The Denver Public Library Brings The BASS BOOM To Your Summer!!
Forged in South London in early 2001, dance producers started taking the tempo of 2-step and merging it with the dark bass of Jungle/Drum & Bass music to form a new genre that record label Tempa called "Dubstep" in 2002. Championed by U.K. Radio 1 DJs John Peel and Mary Ann Hobbs as early as 2003, the sound went from the reggae-tinged essence of Kode 9 & Benga to the minimal club thump of artists like Skream & Plasticman. In 2006, the sound was delivered to the world's ears in the soundtrack for the sci-fi film Children Of Men, which included Digital Mystikz, Random Trio, Kode 9 and DJ Pinch. In that same year, DJ Joe Nice out of Baltimore started a club night, opening the floodgates to the sound in America. Pretty soon cities from N.Y. to L.A. were maxing out the bass bins in clubs to feed the need for massive basslines.
In 2007, Nicole Cacciavillano started throwing Dubstep nights at a small venue called Kazmo's in Denver, and within a year she had moved the Sub.Mission party to Cervantes' Other Side and shortly thereafter was bringing in the hottest UK Dubstep artists, as well as a growing American artist pool to pack the massive Cervantes Ballroom and fill Beta every Friday night to the brim with bass fiends. With its foot in the door of the Rockies, Dubstep could be heard pounding out of venues from The Gothic to The Fillmore, as well as the massive sold-out events at Red Rocks by Bassnectar and the international Global Dub Festival. Denver even has its own rolling sound system called Whomp-Truck that, if savvy and following the right blogs, you can catch at a First Friday Art event or local venue parking lot near you, handing out bass lines like ice cream cones from a speaker-laden rattling truck.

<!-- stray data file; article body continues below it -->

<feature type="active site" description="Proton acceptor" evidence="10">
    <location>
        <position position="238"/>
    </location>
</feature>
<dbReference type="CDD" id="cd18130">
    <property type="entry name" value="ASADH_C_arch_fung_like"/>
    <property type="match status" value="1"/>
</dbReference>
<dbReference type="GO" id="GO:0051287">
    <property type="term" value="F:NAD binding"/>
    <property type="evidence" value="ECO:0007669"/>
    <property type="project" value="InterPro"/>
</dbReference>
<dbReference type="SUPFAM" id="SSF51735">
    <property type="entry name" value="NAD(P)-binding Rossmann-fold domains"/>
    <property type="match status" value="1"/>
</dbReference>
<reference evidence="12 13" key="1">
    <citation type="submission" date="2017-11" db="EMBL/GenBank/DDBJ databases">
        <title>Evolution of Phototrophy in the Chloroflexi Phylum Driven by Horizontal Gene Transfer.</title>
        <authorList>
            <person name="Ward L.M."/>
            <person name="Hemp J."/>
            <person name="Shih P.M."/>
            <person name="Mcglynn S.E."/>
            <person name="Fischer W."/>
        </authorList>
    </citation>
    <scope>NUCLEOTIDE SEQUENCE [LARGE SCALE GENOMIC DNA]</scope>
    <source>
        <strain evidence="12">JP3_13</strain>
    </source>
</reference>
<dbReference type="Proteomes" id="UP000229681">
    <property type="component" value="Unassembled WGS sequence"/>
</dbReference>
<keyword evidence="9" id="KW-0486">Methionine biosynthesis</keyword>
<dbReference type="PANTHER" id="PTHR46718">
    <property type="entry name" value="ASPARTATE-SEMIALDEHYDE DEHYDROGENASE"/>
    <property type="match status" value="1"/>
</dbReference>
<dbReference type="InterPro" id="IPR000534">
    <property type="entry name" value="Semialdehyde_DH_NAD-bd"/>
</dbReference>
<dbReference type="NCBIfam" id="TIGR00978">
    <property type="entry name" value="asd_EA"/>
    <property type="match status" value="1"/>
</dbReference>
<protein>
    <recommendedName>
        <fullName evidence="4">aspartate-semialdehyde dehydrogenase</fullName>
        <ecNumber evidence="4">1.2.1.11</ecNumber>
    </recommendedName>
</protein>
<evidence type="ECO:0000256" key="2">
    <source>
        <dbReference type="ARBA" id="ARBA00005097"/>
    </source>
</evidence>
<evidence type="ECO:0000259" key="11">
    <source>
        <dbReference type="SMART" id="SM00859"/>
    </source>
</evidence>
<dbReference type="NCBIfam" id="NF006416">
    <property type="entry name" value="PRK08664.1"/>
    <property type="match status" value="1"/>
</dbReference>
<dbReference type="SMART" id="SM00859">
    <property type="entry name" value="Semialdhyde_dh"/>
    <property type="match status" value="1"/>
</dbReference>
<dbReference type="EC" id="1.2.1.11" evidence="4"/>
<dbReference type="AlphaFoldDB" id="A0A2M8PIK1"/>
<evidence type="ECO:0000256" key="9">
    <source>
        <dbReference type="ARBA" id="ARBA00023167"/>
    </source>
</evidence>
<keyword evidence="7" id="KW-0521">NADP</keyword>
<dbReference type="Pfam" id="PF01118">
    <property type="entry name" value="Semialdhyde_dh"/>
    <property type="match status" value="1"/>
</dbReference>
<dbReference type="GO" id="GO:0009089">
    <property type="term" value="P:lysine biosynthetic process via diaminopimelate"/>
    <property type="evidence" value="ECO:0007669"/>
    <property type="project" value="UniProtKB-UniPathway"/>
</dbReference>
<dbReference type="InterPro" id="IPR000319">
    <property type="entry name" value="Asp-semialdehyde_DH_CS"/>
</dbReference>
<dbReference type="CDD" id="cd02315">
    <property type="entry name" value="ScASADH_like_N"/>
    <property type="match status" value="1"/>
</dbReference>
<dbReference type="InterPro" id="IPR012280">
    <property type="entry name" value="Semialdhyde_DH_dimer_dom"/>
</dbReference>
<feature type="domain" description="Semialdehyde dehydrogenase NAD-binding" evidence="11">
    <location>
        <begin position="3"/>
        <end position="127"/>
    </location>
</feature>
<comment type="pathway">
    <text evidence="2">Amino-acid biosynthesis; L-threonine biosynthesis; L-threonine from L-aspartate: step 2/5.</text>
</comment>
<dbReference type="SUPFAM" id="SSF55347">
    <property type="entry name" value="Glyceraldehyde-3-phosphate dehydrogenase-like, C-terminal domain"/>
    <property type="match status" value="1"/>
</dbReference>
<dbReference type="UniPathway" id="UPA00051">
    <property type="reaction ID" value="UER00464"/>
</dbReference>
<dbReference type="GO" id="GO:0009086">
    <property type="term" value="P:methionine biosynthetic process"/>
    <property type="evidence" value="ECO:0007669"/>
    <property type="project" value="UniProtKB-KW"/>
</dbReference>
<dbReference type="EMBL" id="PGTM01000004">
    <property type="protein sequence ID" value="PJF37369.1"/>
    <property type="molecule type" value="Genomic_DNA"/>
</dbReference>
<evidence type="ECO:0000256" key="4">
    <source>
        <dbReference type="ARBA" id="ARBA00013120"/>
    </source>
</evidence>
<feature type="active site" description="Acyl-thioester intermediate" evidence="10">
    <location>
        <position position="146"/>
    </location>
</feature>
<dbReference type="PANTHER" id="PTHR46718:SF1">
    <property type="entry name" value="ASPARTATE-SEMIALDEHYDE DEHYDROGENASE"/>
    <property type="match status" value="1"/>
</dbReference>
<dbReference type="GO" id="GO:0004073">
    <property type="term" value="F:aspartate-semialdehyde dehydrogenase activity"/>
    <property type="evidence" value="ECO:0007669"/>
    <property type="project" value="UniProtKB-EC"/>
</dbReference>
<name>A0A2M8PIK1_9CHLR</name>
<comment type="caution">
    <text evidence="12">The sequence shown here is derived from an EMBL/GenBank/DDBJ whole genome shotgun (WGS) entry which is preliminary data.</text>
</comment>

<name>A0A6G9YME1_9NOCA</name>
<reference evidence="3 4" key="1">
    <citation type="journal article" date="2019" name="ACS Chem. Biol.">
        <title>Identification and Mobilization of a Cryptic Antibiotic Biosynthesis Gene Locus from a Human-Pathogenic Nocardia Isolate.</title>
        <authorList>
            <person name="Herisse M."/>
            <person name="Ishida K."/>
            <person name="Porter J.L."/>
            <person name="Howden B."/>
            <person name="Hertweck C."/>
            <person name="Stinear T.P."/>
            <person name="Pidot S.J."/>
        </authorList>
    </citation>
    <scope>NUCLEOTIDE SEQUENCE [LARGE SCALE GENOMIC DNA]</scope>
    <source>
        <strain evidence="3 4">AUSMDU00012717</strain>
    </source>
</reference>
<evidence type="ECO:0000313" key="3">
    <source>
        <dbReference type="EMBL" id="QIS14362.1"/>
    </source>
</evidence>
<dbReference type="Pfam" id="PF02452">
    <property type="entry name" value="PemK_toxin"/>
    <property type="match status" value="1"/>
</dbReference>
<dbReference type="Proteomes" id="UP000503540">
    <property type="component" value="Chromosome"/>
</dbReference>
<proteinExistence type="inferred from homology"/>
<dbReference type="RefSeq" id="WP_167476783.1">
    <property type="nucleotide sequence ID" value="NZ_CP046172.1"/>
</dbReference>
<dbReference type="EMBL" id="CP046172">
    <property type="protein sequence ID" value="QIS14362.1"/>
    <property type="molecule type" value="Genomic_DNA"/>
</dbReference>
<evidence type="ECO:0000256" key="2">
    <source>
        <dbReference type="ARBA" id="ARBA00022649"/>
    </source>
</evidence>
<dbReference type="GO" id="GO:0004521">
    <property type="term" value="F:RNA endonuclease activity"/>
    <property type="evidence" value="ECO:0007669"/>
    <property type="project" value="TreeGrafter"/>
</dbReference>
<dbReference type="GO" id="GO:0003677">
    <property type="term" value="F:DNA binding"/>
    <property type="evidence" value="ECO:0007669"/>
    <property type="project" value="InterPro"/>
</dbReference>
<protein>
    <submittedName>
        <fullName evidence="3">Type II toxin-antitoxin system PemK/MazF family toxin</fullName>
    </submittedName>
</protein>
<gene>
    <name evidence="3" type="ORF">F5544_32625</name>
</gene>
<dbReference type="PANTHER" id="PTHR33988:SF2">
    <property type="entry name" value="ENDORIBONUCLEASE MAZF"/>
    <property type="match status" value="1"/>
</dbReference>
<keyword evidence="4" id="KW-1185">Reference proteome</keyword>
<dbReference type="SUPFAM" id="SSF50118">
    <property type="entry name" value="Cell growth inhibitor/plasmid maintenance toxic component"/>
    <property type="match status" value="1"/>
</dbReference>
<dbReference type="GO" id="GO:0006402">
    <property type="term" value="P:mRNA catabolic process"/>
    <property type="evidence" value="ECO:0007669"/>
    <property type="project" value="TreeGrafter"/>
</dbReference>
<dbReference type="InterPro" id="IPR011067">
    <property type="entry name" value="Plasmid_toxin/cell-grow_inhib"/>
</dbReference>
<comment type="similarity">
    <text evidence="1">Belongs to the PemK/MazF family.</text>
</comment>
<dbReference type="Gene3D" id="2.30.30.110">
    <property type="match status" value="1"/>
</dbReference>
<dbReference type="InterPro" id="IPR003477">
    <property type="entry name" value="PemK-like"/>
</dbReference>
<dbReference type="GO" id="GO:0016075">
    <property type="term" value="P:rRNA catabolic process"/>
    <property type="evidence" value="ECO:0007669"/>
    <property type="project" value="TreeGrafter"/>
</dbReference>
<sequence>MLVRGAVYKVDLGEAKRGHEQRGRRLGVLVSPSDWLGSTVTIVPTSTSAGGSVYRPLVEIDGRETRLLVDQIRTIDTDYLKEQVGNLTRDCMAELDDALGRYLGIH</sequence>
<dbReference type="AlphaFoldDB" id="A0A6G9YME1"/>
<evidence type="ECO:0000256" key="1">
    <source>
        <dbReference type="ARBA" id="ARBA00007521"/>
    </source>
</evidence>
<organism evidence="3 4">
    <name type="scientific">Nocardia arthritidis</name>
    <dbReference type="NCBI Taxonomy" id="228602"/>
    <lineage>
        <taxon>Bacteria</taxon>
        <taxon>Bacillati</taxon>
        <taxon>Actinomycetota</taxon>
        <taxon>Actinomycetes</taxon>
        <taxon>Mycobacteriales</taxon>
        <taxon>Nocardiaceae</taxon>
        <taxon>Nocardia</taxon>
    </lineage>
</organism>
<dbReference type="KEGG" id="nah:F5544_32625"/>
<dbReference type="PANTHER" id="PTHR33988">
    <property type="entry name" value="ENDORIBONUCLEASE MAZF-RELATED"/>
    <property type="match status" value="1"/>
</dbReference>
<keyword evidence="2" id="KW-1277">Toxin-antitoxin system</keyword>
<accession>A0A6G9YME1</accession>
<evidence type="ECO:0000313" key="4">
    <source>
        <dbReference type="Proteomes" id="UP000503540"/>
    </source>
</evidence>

As soon as the Denver Public Library heard the "bass" buzz we broke out our glow sticks, downed a couple of Red Bulls and hit up our vendors to make sure that our patrons would have plenty of speaker-shattering sounds to get them through the summer season. We have the two EPs from Skrillex, an artist who needs little introduction after winning a grammy in 2012 for Scary Monsters And Nice Sprites. His sound is razor-sharp with a touch of metal that you can hear on Scary Monsters as well as Bangarang, and if you want to see him live he will be selling out Red Rocks on July 15th, 2012. Also representing the U.S. and a veteran of packing every seat at Red Rocks is Bassnectar, who has also changed the name of the First Bank Center in Broomfield to "Bass Center" when packing it on one of his many stops in Denver, when he is not selling out huge festivals throughout the world. Originally from San Francisco, Bassnectar not only spends his time making sure every aspect of his live shows is completely on point, but is also a huge advocate for the non-profit organizations Conscious Alliance, Alternet, Free Press Organization, and Reach Out, often giving a dollar off every ticket sold at his shows to these causes. If you want to check out some of his organic bass thunder, we have his new VaVa Voom album on the way, as well as his last few releases: Divergent Spectrum and Cozza Frenzy. But if you really want to experience the Bassnectar sound he will be playing at Red Rocks on June 1st, 2012, as the June 2nd show sold out within a day! If you want to taste a bit of the way the British are pushing the sound these days, we have the two latest releases by their current poster child, Rusko. Know for his bouncy, fun, party-rocking sound this Leeds native is often seen dancing harder on stage than many of his fans in front of him. Check out his O.M.G.! album that showcases his early production and then step up to his newest release simply-titled Songs to hear the progression of his sound. For more of a serious tinge on the sound from across the pond you can take out the over-the-top production of NERO, with his Welcome Reality album that is layered with string sections, sci-fi samples and walls of bass to the point that you think you are watching a movie with your eyes closed. We also have your cloudy, rainy days covered with the subliminal Burial, a dubstep artist who stands on his own with a signature sound that sneaks up on you in the dark, plodding like ghost footsteps with unearthly bass lines soaked in spider webs, and is strangely perfect for any rainy day you spend staring out the window sipping on coffee. Make the steam of your warm beverage dance to the sub-bass of his self-titled album, Burial.
Your library card is the only ticket you need this summer to fill your stereo and iPod with the sound that is taking Colorado by storm and putting us on the world map for BASS!!